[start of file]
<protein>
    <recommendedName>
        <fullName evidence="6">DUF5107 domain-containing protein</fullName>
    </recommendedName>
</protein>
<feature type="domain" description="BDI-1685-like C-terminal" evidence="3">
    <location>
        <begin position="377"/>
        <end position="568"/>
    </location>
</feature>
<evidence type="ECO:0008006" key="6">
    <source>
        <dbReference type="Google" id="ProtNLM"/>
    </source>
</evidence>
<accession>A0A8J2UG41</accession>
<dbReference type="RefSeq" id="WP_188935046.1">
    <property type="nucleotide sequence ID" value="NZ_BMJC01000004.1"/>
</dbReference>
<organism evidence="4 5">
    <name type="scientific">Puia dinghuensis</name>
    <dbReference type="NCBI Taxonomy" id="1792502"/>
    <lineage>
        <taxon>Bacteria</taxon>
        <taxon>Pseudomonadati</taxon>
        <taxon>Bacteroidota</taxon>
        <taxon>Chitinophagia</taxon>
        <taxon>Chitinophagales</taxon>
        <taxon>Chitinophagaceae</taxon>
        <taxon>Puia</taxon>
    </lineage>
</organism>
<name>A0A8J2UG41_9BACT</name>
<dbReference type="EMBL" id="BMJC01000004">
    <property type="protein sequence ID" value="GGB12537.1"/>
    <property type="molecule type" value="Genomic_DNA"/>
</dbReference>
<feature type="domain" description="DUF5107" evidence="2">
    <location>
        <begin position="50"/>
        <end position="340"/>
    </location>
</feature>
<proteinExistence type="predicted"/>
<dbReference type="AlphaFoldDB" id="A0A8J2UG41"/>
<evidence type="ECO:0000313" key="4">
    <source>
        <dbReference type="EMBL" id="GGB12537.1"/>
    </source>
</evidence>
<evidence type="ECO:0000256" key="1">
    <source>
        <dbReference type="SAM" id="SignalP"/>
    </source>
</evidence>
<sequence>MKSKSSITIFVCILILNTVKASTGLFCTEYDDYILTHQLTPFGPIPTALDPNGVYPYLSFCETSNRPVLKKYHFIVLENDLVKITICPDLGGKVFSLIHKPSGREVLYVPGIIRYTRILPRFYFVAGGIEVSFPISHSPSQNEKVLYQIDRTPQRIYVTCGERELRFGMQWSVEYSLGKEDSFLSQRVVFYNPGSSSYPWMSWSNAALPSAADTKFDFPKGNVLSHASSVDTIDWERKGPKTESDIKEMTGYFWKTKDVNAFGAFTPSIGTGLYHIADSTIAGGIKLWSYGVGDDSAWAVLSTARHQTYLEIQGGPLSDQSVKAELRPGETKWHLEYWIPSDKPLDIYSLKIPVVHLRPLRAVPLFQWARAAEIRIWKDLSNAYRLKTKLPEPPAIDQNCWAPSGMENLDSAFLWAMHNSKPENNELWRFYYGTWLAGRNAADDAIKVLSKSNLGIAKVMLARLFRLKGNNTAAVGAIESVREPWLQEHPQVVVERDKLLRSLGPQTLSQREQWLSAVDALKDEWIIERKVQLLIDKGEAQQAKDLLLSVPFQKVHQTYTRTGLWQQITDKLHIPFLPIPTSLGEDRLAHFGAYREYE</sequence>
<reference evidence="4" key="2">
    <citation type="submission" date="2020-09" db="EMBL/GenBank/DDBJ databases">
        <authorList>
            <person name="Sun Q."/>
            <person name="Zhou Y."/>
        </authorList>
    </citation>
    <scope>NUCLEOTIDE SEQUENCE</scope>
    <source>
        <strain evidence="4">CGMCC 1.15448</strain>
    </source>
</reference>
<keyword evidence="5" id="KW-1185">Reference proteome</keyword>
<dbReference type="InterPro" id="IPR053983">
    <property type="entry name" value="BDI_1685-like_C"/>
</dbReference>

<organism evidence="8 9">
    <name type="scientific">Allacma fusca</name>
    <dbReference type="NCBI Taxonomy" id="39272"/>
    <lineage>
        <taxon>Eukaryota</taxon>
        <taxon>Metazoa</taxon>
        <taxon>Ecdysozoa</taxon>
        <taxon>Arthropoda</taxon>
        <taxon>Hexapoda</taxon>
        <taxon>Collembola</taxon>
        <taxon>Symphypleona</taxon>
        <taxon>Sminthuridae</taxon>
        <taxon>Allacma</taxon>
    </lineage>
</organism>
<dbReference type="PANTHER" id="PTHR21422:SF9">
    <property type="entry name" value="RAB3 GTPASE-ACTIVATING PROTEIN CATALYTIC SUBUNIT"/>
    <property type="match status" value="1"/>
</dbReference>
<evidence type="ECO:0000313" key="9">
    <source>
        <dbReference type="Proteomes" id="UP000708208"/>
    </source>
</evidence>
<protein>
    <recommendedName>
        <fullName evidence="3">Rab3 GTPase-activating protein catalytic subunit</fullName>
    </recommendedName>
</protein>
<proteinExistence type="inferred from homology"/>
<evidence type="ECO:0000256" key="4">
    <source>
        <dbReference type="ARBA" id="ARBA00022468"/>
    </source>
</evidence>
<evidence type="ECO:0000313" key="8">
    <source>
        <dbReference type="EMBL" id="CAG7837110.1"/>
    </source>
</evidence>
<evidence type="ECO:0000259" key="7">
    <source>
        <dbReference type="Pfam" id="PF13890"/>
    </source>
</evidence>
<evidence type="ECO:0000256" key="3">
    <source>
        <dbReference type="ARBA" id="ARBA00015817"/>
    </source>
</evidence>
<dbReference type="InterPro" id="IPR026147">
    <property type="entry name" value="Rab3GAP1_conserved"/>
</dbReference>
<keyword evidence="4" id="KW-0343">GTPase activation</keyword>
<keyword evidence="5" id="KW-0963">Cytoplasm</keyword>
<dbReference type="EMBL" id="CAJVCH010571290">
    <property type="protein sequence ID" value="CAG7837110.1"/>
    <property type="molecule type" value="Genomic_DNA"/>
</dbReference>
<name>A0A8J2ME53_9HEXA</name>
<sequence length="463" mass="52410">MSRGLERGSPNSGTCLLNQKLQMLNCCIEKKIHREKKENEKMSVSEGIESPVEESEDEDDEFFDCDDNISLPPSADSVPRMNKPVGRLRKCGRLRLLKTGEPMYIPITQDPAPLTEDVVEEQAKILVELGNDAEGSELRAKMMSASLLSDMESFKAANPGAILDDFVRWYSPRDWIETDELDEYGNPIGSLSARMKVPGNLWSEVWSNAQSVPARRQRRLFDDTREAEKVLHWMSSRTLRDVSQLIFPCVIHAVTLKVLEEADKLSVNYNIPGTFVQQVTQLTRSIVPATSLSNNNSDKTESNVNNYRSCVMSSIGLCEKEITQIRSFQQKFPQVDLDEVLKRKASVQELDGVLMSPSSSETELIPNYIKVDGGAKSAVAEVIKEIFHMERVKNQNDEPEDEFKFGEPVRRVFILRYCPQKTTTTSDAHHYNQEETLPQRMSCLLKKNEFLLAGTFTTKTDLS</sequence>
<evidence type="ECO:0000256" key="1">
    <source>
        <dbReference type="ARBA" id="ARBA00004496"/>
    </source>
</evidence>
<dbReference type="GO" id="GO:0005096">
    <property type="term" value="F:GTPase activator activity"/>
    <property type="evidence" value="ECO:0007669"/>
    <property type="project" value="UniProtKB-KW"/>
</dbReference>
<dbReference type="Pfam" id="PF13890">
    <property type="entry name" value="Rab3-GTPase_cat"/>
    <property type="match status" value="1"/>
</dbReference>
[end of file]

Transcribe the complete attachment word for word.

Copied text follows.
<protein>
    <recommendedName>
        <fullName evidence="6">DUF5107 domain-containing protein</fullName>
    </recommendedName>
</protein>
<feature type="domain" description="BDI-1685-like C-terminal" evidence="3">
    <location>
        <begin position="377"/>
        <end position="568"/>
    </location>
</feature>
<evidence type="ECO:0008006" key="6">
    <source>
        <dbReference type="Google" id="ProtNLM"/>
    </source>
</evidence>
<accession>A0A8J2UG41</accession>
<dbReference type="RefSeq" id="WP_188935046.1">
    <property type="nucleotide sequence ID" value="NZ_BMJC01000004.1"/>
</dbReference>
<organism evidence="4 5">
    <name type="scientific">Puia dinghuensis</name>
    <dbReference type="NCBI Taxonomy" id="1792502"/>
    <lineage>
        <taxon>Bacteria</taxon>
        <taxon>Pseudomonadati</taxon>
        <taxon>Bacteroidota</taxon>
        <taxon>Chitinophagia</taxon>
        <taxon>Chitinophagales</taxon>
        <taxon>Chitinophagaceae</taxon>
        <taxon>Puia</taxon>
    </lineage>
</organism>
<name>A0A8J2UG41_9BACT</name>
<dbReference type="EMBL" id="BMJC01000004">
    <property type="protein sequence ID" value="GGB12537.1"/>
    <property type="molecule type" value="Genomic_DNA"/>
</dbReference>
<feature type="domain" description="DUF5107" evidence="2">
    <location>
        <begin position="50"/>
        <end position="340"/>
    </location>
</feature>
<proteinExistence type="predicted"/>
<dbReference type="AlphaFoldDB" id="A0A8J2UG41"/>
<evidence type="ECO:0000313" key="4">
    <source>
        <dbReference type="EMBL" id="GGB12537.1"/>
    </source>
</evidence>
<evidence type="ECO:0000256" key="1">
    <source>
        <dbReference type="SAM" id="SignalP"/>
    </source>
</evidence>
<sequence>MKSKSSITIFVCILILNTVKASTGLFCTEYDDYILTHQLTPFGPIPTALDPNGVYPYLSFCETSNRPVLKKYHFIVLENDLVKITICPDLGGKVFSLIHKPSGREVLYVPGIIRYTRILPRFYFVAGGIEVSFPISHSPSQNEKVLYQIDRTPQRIYVTCGERELRFGMQWSVEYSLGKEDSFLSQRVVFYNPGSSSYPWMSWSNAALPSAADTKFDFPKGNVLSHASSVDTIDWERKGPKTESDIKEMTGYFWKTKDVNAFGAFTPSIGTGLYHIADSTIAGGIKLWSYGVGDDSAWAVLSTARHQTYLEIQGGPLSDQSVKAELRPGETKWHLEYWIPSDKPLDIYSLKIPVVHLRPLRAVPLFQWARAAEIRIWKDLSNAYRLKTKLPEPPAIDQNCWAPSGMENLDSAFLWAMHNSKPENNELWRFYYGTWLAGRNAADDAIKVLSKSNLGIAKVMLARLFRLKGNNTAAVGAIESVREPWLQEHPQVVVERDKLLRSLGPQTLSQREQWLSAVDALKDEWIIERKVQLLIDKGEAQQAKDLLLSVPFQKVHQTYTRTGLWQQITDKLHIPFLPIPTSLGEDRLAHFGAYREYE</sequence>
<reference evidence="4" key="2">
    <citation type="submission" date="2020-09" db="EMBL/GenBank/DDBJ databases">
        <authorList>
            <person name="Sun Q."/>
            <person name="Zhou Y."/>
        </authorList>
    </citation>
    <scope>NUCLEOTIDE SEQUENCE</scope>
    <source>
        <strain evidence="4">CGMCC 1.15448</strain>
    </source>
</reference>
<keyword evidence="5" id="KW-1185">Reference proteome</keyword>
<dbReference type="InterPro" id="IPR053983">
    <property type="entry name" value="BDI_1685-like_C"/>
</dbReference>

<organism evidence="8 9">
    <name type="scientific">Allacma fusca</name>
    <dbReference type="NCBI Taxonomy" id="39272"/>
    <lineage>
        <taxon>Eukaryota</taxon>
        <taxon>Metazoa</taxon>
        <taxon>Ecdysozoa</taxon>
        <taxon>Arthropoda</taxon>
        <taxon>Hexapoda</taxon>
        <taxon>Collembola</taxon>
        <taxon>Symphypleona</taxon>
        <taxon>Sminthuridae</taxon>
        <taxon>Allacma</taxon>
    </lineage>
</organism>
<dbReference type="PANTHER" id="PTHR21422:SF9">
    <property type="entry name" value="RAB3 GTPASE-ACTIVATING PROTEIN CATALYTIC SUBUNIT"/>
    <property type="match status" value="1"/>
</dbReference>
<evidence type="ECO:0000313" key="9">
    <source>
        <dbReference type="Proteomes" id="UP000708208"/>
    </source>
</evidence>
<protein>
    <recommendedName>
        <fullName evidence="3">Rab3 GTPase-activating protein catalytic subunit</fullName>
    </recommendedName>
</protein>
<proteinExistence type="inferred from homology"/>
<evidence type="ECO:0000256" key="4">
    <source>
        <dbReference type="ARBA" id="ARBA00022468"/>
    </source>
</evidence>
<evidence type="ECO:0000313" key="8">
    <source>
        <dbReference type="EMBL" id="CAG7837110.1"/>
    </source>
</evidence>
<evidence type="ECO:0000259" key="7">
    <source>
        <dbReference type="Pfam" id="PF13890"/>
    </source>
</evidence>
<evidence type="ECO:0000256" key="3">
    <source>
        <dbReference type="ARBA" id="ARBA00015817"/>
    </source>
</evidence>
<dbReference type="InterPro" id="IPR026147">
    <property type="entry name" value="Rab3GAP1_conserved"/>
</dbReference>
<keyword evidence="4" id="KW-0343">GTPase activation</keyword>
<keyword evidence="5" id="KW-0963">Cytoplasm</keyword>
<dbReference type="EMBL" id="CAJVCH010571290">
    <property type="protein sequence ID" value="CAG7837110.1"/>
    <property type="molecule type" value="Genomic_DNA"/>
</dbReference>
<name>A0A8J2ME53_9HEXA</name>
<sequence length="463" mass="52410">MSRGLERGSPNSGTCLLNQKLQMLNCCIEKKIHREKKENEKMSVSEGIESPVEESEDEDDEFFDCDDNISLPPSADSVPRMNKPVGRLRKCGRLRLLKTGEPMYIPITQDPAPLTEDVVEEQAKILVELGNDAEGSELRAKMMSASLLSDMESFKAANPGAILDDFVRWYSPRDWIETDELDEYGNPIGSLSARMKVPGNLWSEVWSNAQSVPARRQRRLFDDTREAEKVLHWMSSRTLRDVSQLIFPCVIHAVTLKVLEEADKLSVNYNIPGTFVQQVTQLTRSIVPATSLSNNNSDKTESNVNNYRSCVMSSIGLCEKEITQIRSFQQKFPQVDLDEVLKRKASVQELDGVLMSPSSSETELIPNYIKVDGGAKSAVAEVIKEIFHMERVKNQNDEPEDEFKFGEPVRRVFILRYCPQKTTTTSDAHHYNQEETLPQRMSCLLKKNEFLLAGTFTTKTDLS</sequence>
<evidence type="ECO:0000256" key="1">
    <source>
        <dbReference type="ARBA" id="ARBA00004496"/>
    </source>
</evidence>
<dbReference type="GO" id="GO:0005096">
    <property type="term" value="F:GTPase activator activity"/>
    <property type="evidence" value="ECO:0007669"/>
    <property type="project" value="UniProtKB-KW"/>
</dbReference>
<dbReference type="Pfam" id="PF13890">
    <property type="entry name" value="Rab3-GTPase_cat"/>
    <property type="match status" value="1"/>
</dbReference>